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LLC v. Coleman

Court of Appeals of Illinois, First District, Sixth Division

December 19, 2014

MICHELLE COLEMAN, Defendant-Appellee.

Appeal from the Circuit Court of Cook County. No. 12 L 5297 The Honorable Brigid Mary McGrath, Judge Presiding.

JUSTICE LAMPKIN delivered the judgment of the court, with opinion. Justice Hall concurred in the judgment and opinion. Justice Rochford dissented, with opinion.



¶1 Plaintiff, LSREF2 Nova Investments III, LLC, appeals the circuit court's order granting a motion to reconsider in favor of defendant, Michelle Coleman, and dismissing plaintiff's complaint seeking relief under a promissory note based on the doctrine of res judicata. On appeal, plaintiff contends the circuit court erred in dismissing its complaint where res judicata did not bar it from pursuing a distinct remedy other than the remedy pursued in the prior mortgage foreclosure action. Based on the following, we reverse and remand for further proceedings.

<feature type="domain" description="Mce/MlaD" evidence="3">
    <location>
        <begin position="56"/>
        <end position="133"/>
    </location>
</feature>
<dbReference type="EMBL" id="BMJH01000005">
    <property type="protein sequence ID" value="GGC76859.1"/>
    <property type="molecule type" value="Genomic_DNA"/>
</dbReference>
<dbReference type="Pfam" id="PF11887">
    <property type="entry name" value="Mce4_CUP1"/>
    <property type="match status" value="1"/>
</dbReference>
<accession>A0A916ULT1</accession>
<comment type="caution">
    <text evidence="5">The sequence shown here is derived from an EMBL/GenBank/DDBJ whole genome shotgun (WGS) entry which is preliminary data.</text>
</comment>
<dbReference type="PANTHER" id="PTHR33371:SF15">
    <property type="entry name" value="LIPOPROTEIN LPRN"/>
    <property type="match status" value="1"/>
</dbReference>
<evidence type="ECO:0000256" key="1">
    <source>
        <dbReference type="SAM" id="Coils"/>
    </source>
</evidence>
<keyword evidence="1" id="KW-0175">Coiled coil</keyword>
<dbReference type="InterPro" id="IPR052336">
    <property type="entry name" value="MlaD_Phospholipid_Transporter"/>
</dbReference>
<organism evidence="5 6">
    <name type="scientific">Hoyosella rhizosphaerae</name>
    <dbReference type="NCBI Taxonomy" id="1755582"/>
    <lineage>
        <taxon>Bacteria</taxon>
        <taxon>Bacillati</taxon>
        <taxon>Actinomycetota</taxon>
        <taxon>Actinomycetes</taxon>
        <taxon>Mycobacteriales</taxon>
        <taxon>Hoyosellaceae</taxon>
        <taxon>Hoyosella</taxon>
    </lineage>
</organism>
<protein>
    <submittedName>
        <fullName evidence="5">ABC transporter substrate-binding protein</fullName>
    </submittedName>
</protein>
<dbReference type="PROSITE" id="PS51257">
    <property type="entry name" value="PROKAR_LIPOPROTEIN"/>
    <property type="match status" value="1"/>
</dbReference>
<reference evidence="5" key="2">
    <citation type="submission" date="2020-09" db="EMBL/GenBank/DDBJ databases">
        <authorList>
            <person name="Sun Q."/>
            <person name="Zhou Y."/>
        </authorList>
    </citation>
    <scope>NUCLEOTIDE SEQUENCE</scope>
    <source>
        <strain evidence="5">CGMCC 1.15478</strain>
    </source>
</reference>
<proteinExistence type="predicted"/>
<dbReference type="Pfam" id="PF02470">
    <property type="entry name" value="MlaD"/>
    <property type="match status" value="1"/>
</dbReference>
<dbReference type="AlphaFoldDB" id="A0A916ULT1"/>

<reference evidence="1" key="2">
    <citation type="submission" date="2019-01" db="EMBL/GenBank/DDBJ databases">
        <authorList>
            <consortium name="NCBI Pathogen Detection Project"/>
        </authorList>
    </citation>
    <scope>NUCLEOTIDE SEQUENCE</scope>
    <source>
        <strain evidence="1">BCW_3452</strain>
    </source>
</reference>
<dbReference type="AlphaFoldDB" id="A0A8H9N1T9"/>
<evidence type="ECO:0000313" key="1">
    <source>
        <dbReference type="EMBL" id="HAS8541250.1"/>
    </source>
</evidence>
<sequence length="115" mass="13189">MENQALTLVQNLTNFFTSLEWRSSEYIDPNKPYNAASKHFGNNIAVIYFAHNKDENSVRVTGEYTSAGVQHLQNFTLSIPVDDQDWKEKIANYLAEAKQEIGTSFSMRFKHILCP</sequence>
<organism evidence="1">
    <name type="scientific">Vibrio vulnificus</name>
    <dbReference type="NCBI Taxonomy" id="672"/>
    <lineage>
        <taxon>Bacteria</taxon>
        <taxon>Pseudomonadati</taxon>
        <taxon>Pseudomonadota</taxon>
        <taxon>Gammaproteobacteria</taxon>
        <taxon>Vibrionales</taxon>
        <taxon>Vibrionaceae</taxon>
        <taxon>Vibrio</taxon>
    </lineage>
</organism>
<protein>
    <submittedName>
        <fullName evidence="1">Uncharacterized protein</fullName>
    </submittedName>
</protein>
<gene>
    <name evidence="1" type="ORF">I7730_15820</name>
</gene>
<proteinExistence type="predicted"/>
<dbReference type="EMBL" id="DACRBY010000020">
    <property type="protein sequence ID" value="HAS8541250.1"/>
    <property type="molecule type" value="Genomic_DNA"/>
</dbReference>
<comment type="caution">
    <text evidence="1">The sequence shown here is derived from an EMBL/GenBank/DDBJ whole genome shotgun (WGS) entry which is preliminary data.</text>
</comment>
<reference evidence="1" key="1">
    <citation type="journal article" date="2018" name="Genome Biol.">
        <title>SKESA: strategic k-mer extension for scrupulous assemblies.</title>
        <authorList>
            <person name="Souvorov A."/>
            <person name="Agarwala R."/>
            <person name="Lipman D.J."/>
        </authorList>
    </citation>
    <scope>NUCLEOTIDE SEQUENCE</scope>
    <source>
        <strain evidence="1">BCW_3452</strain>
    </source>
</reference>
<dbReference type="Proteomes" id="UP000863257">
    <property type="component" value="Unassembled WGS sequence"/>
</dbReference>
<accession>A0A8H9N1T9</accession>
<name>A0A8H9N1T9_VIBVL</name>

¶3 On November 19, 2007, defendant executed a mortgage and a promissory note in relation to a commercial property located at 6456 S. Honore, in Chicago, Illinois. The promissory note was for $304, 000 and was secured by the mortgage. Plaintiff is the current holder of the promissory note, as the apparent successor in interest of Citibank, N.A.